I'm thinking about an IVA
An individual voluntary arrangement or IVA is a formal agreement between you and your creditors. It is a fixed-term debt plan that legally protects you from your creditors. An IVA freezes interest and cuts your monthly repayments to an affordable level. Better still, any debt left unpaid when the term finishes is written off. The exact amount of your monthly payment will depend on your circumstances but can start from as low as £70. If you are a homeowner, once your IVA is approved your home is protected. If you have a private pension this will also be protected. Typically an IVA will last for 5 years with you making an affordable monthly payment from your income into your IVA. Once your IVA has been fully approved, you don’t need to worry any more about your creditors contacting you. Your insolvency practitioner who supervises your IVA will deal with all your creditors. Once the final IVA payment is made, you are no longer be liable for any of the debts included in your IVA and there will be no further balance to pay, even if this means your debts have not been repaid in full.
Typically the time taken to set up an IVA is between 21 and 28 days. You will need to provide information to your insolvency practitioner and your insolvency practitioner will also obtain information online to confirm values of e.g. your car or your house. As you are making an important financial decision it is important to make sure that you take the time you need to read and understand your IVA proposal and make sure this is the right decision for you.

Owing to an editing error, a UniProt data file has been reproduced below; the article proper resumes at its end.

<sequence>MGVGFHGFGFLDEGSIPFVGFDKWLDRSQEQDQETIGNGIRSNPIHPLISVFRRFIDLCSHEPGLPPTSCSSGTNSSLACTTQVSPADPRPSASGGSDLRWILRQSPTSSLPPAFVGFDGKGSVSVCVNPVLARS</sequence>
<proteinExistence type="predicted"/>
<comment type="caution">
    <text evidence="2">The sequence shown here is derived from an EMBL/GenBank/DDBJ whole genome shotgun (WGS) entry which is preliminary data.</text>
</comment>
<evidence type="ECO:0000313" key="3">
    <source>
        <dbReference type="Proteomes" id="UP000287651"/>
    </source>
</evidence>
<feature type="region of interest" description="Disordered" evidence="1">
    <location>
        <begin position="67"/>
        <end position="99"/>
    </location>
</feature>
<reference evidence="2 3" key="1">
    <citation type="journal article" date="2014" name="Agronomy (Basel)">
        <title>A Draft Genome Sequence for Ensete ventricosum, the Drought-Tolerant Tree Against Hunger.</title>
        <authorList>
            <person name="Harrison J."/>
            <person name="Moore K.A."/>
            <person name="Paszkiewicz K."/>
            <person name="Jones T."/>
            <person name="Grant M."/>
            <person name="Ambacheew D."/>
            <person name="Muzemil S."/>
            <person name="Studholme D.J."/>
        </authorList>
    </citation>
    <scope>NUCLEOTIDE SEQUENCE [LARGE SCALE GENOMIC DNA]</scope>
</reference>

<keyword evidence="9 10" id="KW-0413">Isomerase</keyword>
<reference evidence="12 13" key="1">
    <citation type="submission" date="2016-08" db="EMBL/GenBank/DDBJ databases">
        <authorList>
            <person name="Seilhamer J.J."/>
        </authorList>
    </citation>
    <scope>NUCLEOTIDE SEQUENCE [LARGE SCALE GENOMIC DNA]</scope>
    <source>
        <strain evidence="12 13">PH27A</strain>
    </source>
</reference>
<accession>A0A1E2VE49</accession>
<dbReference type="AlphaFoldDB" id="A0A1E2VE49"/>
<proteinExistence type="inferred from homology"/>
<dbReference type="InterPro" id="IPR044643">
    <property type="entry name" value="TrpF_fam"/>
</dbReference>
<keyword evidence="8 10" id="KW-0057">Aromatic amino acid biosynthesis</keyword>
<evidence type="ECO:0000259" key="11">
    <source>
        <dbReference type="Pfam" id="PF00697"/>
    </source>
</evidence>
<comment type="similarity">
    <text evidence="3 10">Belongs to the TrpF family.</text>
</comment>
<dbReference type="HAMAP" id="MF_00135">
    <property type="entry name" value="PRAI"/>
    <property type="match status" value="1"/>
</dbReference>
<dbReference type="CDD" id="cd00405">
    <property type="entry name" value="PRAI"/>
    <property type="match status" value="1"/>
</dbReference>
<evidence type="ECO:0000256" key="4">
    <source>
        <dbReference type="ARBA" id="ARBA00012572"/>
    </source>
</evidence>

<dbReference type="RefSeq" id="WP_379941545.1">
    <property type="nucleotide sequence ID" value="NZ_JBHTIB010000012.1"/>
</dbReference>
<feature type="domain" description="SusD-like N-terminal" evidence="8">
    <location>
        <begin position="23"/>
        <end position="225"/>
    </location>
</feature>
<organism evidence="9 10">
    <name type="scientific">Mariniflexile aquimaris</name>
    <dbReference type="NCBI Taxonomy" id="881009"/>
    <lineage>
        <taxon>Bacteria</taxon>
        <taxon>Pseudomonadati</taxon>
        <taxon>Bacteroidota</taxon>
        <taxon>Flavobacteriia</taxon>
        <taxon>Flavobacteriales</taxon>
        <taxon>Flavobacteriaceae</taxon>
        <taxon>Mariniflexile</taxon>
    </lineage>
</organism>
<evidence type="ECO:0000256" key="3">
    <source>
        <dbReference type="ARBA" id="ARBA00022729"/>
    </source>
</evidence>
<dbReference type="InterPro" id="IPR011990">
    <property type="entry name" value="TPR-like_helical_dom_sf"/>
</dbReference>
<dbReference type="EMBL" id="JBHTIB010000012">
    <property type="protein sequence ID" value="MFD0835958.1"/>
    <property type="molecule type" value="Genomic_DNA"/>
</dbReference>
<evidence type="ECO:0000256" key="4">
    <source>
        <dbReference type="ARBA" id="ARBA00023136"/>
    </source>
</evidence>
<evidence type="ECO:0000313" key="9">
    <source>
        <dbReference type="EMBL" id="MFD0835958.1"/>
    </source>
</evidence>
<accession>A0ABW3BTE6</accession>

Here at Bennett Jones, we take time to explain your options to you and we are happy to answer any questions or concerns you may have before you make the decision to proceed with your IVA. Once you have read and approved the IVA proposal you are going to make to your creditors it is necessary to send the proposal to your creditors and allow your creditors at least 14 days to consider and vote on your proposal